Dan Kervick, Where We Are Now, New Economic Perspectives, April 9, 2013
PETULANT PLUTOCRAT OF THE WEEK
Ron Johnson considered himself a CEO superstar when he took the reins at retailer JC Penney 17 months ago. Penney certainly paid him like one: $53.3 million right at the start, most of that to replace the stock Johnson would have grabbed if he had stayed on with Apple computers, where he ran retail operations. As CEO, Johnson loudly ridiculed Penney’s in-house culture and moved to reinvent the chain as “a hip place to shop” for young affluents. He imported new top lieutenants and paid them handsomely, too, $33.4 million for his chief operating officer and $20.2 million more for a “chief talent officer.” Now Johnson will have to peddle his own talent. Last week, with sales down by billions, the powerful hedge fund manager on the Penney board who'd recruited Johnson turned on his superstar and helped orchestrate his ouster.
IMAGES OF INEQUALITY
Motion graphics artist Nick Pittom, inspired by the smashing viral success of last year’s Wealth Inequality in America video, has just published online an equally compelling look at our grand economic divide, but focused on the global scene. The world’s 300 richest, points out his new Global Wealth Inequality: What you never knew you never knew, hold as much wealth the world’s poorest 3 billion.
therules.org/ Learn more about the vast global wealth divide and help change the rules that concentrate wealth at the world's economic summit.
PROGRESS AND PROMISE
Out of France: a new twist on what governments can do to discourage excessive executive compensation. Late last year, the French high court threw out on technical grounds a plan by French president François Hollande to tax individual income over million euros — about $1.3 million — at a 75 percent rate. Now Hollande is proposing that French corporations pay a 75 percent tax on any compensation over 1 million euros they lay on their top executives. One of those top execs, France Telecom's Stéphane Richard told reporters last week he would forego any pay over a million euros if the new tax goes through. Noted Richard: “I would not want France Telecom to have to pay this tax on my salary.”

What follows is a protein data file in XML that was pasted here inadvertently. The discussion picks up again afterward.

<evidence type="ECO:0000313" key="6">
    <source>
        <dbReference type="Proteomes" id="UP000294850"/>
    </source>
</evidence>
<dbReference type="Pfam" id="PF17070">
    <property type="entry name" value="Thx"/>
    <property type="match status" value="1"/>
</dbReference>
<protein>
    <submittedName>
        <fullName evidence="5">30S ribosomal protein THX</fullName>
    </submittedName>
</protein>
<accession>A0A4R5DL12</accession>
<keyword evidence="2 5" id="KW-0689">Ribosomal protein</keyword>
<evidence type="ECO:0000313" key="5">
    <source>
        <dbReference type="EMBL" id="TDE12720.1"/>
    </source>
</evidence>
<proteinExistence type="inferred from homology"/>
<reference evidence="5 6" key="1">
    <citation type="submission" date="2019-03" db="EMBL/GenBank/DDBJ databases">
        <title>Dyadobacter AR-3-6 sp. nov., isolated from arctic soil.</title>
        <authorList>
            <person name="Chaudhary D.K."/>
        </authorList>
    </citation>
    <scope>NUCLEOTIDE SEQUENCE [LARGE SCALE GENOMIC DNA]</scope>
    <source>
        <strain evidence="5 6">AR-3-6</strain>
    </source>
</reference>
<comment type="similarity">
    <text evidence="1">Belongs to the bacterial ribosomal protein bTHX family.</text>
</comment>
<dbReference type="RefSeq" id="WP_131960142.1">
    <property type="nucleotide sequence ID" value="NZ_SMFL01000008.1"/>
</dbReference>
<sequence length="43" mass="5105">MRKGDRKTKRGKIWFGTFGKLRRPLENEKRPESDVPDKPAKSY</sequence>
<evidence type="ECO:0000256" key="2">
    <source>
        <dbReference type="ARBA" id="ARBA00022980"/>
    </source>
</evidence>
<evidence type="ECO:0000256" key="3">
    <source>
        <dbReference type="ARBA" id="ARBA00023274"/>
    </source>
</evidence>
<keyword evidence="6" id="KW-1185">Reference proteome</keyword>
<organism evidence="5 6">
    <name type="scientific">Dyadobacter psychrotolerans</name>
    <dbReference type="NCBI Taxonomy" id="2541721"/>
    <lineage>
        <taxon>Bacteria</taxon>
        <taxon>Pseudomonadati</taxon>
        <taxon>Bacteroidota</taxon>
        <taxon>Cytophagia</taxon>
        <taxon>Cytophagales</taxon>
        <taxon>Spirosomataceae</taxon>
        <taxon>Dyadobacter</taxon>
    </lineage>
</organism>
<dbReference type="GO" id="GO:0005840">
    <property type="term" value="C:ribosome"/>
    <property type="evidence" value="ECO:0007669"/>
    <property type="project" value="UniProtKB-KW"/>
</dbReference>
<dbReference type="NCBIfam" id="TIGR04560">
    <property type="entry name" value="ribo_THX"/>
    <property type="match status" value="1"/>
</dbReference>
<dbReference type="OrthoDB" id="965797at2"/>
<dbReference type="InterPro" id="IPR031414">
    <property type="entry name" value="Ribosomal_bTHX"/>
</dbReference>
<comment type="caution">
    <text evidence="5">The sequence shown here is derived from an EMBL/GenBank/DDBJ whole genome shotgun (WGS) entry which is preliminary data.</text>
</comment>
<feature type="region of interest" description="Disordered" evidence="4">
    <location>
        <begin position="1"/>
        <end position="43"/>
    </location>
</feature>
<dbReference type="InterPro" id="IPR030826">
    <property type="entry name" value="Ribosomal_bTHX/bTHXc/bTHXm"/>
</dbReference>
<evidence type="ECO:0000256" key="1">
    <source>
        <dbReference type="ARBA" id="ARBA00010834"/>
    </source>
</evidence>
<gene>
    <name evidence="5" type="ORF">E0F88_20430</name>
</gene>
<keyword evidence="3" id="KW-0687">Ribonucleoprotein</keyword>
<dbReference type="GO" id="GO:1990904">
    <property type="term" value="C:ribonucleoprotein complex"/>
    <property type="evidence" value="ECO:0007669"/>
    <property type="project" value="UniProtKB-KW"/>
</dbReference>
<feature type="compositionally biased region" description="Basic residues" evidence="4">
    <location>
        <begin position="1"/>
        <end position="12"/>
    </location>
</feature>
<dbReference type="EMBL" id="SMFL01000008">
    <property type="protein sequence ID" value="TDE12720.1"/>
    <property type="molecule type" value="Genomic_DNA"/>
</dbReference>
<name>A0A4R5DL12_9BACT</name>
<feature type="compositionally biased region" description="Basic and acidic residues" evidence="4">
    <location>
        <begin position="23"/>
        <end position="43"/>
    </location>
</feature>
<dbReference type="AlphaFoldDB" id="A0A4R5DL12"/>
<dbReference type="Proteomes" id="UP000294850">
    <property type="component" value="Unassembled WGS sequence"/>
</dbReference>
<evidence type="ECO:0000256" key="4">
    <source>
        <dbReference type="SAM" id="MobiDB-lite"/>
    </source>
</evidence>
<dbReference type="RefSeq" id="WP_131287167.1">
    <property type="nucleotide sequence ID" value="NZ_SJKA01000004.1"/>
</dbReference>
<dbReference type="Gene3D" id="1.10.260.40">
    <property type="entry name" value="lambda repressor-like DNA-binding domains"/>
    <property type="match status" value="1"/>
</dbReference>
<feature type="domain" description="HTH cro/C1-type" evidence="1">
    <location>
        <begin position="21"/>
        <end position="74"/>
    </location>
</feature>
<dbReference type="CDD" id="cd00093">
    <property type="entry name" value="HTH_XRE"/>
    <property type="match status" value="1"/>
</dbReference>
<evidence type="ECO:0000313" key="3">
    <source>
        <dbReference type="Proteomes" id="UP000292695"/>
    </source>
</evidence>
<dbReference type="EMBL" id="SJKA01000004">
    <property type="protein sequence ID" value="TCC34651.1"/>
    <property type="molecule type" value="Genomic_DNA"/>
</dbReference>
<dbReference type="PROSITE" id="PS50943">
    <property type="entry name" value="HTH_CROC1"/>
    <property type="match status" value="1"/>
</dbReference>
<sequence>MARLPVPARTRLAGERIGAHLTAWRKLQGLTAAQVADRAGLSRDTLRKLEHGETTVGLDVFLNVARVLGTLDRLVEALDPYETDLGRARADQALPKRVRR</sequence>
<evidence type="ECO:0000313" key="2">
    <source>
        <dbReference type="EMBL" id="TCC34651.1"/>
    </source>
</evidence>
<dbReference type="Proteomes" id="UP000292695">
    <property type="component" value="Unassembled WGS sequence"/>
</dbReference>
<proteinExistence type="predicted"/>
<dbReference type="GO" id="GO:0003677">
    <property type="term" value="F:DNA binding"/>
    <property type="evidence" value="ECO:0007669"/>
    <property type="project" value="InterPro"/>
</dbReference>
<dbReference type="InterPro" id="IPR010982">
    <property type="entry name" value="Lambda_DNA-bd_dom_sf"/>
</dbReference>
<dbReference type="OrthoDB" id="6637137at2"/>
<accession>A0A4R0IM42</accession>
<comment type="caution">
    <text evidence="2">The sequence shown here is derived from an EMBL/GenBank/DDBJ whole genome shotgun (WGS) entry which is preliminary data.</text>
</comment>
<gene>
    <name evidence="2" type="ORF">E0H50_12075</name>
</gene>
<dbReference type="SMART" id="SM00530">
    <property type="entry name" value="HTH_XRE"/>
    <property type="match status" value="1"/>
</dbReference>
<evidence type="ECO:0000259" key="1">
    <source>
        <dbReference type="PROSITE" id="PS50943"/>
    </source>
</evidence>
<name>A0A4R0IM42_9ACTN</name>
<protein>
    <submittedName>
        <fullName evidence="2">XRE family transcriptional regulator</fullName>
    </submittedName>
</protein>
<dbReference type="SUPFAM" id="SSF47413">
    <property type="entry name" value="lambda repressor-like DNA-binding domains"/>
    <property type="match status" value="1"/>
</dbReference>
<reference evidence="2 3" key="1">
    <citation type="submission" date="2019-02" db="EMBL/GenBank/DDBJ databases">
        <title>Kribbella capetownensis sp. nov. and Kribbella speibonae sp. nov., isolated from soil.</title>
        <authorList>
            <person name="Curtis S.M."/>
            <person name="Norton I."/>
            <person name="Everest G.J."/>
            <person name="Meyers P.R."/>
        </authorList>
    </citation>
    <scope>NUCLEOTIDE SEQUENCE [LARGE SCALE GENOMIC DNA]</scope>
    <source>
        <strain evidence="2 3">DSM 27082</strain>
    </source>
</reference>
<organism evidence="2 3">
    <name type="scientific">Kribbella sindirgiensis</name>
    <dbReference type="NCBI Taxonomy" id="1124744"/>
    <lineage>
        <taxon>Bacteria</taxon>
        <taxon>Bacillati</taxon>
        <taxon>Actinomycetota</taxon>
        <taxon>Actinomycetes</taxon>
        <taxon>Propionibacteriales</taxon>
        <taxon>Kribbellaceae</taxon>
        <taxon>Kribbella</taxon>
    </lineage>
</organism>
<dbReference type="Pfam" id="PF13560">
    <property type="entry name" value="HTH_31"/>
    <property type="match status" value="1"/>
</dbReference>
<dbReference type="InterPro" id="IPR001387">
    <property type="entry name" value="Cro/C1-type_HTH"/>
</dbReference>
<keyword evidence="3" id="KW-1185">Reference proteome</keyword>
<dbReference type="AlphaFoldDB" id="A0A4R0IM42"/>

Looking to learn how to better engage people in dialogue about the wealth gap and how to fight it? Check out the latest United for Fair Economy “training of trainers” conference this June in Boston. Details online.
inequality by the numbers
Stat of the Week
Why America's deep-pocket tax cheats aren't exactly shaking in their boots: The number of criminal convictions for tax offenses has fallen over a third since 1992, despite a 22 percent increase in the nation's population. The odds of getting convicted for a tax crime, notes tax analyst David Cay Johnston, have dropped by nearly half over the last two decades.
Not the Picture Picasso Would Have Painted
A colossal gift from a fabulously rich patron of the arts has the museum world buzzing. But hold the hosannahs. The rich aren't saving us.
Thomas Campbell didn't have a good week last week. He had a great week.
Campbell directs the Metropolitan Museum of Art in New York. Last week he announced “something museum directors only dream about”: the donation to the Met of a collection of paintings, drawings, and sculpture worth over $1 billion.
The donor: cosmetics magnate Leonard Lauder. His gift: 33 pieces by Pablo Picasso and dozens of other landmark works from Picasso’s fellow artists, activists all in the “cubist” movement that ushered in the modern era of abstract art.